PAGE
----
That was pretty much it for Monday. As is the case every night, we had a nice dinner in Leuven and then actually retired rather early for bed as we had to be up rather early to catch the train to Den Hague and the International Criminal Court.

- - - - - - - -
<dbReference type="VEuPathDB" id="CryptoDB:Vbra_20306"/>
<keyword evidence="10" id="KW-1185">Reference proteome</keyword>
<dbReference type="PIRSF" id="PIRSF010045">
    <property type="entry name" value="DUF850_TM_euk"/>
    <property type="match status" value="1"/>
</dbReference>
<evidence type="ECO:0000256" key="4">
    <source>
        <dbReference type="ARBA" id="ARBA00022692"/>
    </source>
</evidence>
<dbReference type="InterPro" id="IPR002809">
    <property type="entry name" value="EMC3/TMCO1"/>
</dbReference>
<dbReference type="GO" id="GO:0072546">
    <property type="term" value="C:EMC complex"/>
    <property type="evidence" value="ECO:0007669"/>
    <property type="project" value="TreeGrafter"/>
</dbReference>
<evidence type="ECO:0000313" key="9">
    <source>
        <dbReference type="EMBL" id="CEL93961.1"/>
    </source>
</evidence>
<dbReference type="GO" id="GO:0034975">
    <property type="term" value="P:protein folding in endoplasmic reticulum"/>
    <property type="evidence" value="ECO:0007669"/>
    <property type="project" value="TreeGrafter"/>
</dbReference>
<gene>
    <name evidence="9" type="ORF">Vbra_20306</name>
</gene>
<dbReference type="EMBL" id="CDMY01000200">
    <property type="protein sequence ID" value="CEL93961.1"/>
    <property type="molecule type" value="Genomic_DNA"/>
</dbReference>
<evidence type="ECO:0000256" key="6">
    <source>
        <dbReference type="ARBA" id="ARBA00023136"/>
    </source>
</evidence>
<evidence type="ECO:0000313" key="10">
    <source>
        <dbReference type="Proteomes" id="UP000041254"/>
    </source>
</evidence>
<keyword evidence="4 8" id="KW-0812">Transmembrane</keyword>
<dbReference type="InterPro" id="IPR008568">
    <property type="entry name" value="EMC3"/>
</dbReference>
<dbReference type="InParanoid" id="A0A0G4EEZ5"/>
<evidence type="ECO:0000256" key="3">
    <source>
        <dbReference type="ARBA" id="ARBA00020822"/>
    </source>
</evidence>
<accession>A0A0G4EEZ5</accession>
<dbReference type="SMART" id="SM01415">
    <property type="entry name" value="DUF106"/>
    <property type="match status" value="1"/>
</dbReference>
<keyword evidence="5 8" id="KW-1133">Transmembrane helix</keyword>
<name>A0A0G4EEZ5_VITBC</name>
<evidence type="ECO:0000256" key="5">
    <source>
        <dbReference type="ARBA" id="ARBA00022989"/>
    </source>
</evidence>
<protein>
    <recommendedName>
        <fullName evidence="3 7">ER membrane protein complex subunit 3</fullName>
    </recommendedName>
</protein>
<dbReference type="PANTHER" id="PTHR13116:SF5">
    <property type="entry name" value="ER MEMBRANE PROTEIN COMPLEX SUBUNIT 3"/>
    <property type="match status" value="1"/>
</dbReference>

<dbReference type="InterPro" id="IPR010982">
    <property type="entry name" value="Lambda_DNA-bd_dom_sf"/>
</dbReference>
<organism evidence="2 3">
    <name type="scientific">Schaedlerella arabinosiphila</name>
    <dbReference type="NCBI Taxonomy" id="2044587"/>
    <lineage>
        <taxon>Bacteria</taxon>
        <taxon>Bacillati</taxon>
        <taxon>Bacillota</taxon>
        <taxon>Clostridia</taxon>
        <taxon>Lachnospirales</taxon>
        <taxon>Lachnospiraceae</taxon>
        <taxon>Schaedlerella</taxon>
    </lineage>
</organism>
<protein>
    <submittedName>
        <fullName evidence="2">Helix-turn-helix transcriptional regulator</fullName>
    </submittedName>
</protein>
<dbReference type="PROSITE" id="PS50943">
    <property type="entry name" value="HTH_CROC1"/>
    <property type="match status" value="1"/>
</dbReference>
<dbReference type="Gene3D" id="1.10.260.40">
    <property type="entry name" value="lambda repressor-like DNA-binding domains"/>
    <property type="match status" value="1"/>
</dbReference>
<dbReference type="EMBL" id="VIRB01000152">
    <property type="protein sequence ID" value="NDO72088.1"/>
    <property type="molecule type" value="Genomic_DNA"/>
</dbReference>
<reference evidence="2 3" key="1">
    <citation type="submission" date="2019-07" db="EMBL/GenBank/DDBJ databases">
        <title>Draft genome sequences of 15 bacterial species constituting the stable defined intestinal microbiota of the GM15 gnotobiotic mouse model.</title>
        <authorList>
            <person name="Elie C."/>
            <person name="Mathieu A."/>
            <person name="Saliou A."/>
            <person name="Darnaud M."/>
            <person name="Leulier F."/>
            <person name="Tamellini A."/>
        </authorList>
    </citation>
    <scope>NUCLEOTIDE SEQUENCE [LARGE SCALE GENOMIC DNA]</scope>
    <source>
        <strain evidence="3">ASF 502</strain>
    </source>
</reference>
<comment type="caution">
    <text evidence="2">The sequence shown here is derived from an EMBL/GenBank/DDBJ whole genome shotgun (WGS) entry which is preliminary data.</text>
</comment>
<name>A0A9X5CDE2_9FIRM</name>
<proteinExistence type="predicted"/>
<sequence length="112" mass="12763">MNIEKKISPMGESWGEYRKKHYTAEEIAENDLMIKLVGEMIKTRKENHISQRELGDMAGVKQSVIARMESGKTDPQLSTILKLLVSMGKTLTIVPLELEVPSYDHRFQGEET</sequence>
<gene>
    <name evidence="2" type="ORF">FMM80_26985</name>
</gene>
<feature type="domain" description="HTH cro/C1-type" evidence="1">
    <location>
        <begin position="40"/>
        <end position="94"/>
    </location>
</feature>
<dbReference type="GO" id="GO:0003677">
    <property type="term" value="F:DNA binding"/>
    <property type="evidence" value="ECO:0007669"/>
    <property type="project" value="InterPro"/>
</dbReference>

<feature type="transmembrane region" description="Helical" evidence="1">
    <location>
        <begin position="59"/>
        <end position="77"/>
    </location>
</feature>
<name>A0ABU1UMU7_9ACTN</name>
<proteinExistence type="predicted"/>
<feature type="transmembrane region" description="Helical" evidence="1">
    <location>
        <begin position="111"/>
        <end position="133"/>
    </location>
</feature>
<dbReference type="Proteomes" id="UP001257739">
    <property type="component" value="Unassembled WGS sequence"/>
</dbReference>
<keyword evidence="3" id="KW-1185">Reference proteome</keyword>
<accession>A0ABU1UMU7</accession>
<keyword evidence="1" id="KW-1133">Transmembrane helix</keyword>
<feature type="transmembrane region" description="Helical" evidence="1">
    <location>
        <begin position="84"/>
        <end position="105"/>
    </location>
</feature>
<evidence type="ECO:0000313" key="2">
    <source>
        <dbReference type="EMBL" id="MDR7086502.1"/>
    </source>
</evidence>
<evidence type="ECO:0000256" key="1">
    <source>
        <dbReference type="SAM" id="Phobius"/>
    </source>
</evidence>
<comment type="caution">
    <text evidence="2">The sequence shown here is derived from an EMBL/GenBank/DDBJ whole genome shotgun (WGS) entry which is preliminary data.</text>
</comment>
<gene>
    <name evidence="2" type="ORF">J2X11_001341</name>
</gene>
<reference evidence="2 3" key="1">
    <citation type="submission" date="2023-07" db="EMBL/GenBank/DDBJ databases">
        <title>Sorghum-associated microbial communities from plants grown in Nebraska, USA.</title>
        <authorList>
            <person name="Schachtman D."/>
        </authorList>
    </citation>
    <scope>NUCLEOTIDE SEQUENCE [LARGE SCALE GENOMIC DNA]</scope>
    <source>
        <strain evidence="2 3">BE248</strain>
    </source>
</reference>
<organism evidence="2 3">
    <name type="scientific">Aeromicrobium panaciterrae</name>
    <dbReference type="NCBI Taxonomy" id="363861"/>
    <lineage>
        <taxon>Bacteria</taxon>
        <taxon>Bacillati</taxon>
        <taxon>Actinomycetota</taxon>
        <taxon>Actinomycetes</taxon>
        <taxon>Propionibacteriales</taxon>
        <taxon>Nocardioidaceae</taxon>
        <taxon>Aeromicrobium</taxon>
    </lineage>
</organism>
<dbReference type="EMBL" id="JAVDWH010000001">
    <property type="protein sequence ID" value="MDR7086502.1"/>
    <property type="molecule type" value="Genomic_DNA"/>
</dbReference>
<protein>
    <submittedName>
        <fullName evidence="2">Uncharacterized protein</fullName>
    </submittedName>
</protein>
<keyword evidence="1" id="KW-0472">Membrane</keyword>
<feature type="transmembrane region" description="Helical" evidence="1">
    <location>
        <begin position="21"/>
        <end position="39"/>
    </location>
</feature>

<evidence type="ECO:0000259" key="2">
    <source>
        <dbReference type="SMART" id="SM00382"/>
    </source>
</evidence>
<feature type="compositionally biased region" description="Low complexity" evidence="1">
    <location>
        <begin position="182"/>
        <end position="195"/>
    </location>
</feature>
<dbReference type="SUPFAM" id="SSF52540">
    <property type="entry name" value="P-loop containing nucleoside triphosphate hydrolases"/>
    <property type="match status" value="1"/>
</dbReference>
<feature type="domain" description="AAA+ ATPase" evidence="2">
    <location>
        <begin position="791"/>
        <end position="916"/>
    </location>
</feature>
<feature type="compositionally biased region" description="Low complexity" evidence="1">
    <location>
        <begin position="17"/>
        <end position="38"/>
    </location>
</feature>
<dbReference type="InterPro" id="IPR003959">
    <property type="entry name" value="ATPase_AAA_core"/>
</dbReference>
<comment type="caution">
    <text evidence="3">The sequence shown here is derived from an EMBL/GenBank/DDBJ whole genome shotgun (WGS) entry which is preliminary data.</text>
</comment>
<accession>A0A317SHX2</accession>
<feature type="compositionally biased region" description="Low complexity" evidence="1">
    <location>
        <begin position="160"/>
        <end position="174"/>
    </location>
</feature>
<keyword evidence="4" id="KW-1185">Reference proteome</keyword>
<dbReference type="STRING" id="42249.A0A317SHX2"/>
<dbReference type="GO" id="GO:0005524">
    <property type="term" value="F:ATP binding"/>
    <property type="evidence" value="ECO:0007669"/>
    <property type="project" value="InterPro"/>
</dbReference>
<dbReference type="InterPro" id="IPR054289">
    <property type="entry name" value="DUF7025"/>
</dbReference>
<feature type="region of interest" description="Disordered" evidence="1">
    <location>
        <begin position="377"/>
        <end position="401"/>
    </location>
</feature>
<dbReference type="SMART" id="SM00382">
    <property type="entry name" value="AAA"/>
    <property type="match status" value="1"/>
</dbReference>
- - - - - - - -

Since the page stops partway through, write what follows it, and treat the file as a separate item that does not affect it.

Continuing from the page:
As I alluded to earlier, our day yesterday was to consist of a train ride to Den Hague, Holland where we would spend the day at the International Criminal Court and EuroJust. What transpired was a comedy of errors that ultimately led us to Amsterdam instead of Den Hague. The first thing that happened was that the train we planned to travel randomly did not come. This forced us to pick a different train that required us to make a number of connections before actually getting on one that would go directly to the Hague. So, we hopped onto the train and trundled off to our next stop. When we got to the next stop we found our connecting train, but realized that it would only take us to Antwerp which is not nearly Den Hague. We were told that we must make a connection at Antwerp and then we would be on track for Den Hague. I should mention that our professor, Dr. Brooks was with us for this whole journey, so we were in it together. So, we waited for the train to Antwerp. It was late. Finally we got on the train to Antwerp with still a decent hope of getting to Den Hague on time. However, the train Gods must have been conspiring against us…When we arrived in Antwerp we figured out which train we had to take next only to see it delayed by 12, then 28 then 42 minutes, then 1 hour then 1.5 hours before it finally showed up. At this point, even despite the late trains, we still held out hope that we would get to the ICC. Dr. Brooks had called and explained our situation and they were willing to accommodate our lateness. Things were going along swimmingly until we saw the first sign for Den Hague. We stopped at a station in the Hague and saw that we needed to get to the next one. So, we stayed on the train. This was a BIG mistake…Within seconds the train had accelerated to full speed and the next station in Den Hague was merely a blur in the window. Off we sped into the country, moving further and further from where we wanted to be! The end destination of the train was Amsterdam, which was kind of interesting to some people, but ultimately we wanted to honour our appointments in the Hague. So, when the train finally stopped another 45km later at Schipol Airport in the Netherlands we attempted to get off the train and head back to Den Hague. Again, the train Gods must have hated us, because as we tried to disembark the car doors started to shut! Dr. Brooks and Monica had left the train first and were left panicked looking on the other side of the glass. We tried to get the doors to open again, but they wouldn’t! Luckily Dr. Brooks and Monica managed to get back on the train through another car’s open door, but, that meant that we were on the train until Amsterdam. Within 20 minutes we found ourselves standing, bewildered, on the platform of the Amsterdam Central train station. We had missed all of our meetings by this point and Dr. Brooks just threw his hands in the air. The day turned into a cultural day in Amsterdam haha! We took a canal cruise of the famous city before being turned lose to do some exploring. I went off with a group of Windsor students and we trekked all the way across the city to the Van Gough Museum. I am not a huge art connoisseur, but I found that my new found mental capacity to find meanings in obscure English literature helped me to finally understand what art was all about. In the process of seeking out the museums and travelling the canals we passed through the infamous “Red Light District” and rather contrastingly, the house of Anne Frank. My overall impression of Amsterdam was that it was kind of a dirty city (both physically and metaphorically…) but contained a great deal of cultural significance. I have to say though…I have never smelled quite so much pot in my entire life. If you think it’s a stereotype of Amsterdam, trust me, it isn’t…The only place that I may have smelled more pot this year was in O’Neil Ridley Residence at Huron…Just saying…After touring Amsterdam we got back on the train (with some trepidation) and headed back to Leuven. This time we nailed the transfers and connections and made it back to Leuven with little difficulty. It was quite a day, and we didn’t get back to the Irish College until about 10:30pm after leaving it at about 7:30am. It was a great day though, and one of those stories that will be told over and over again, probably with great embellishment!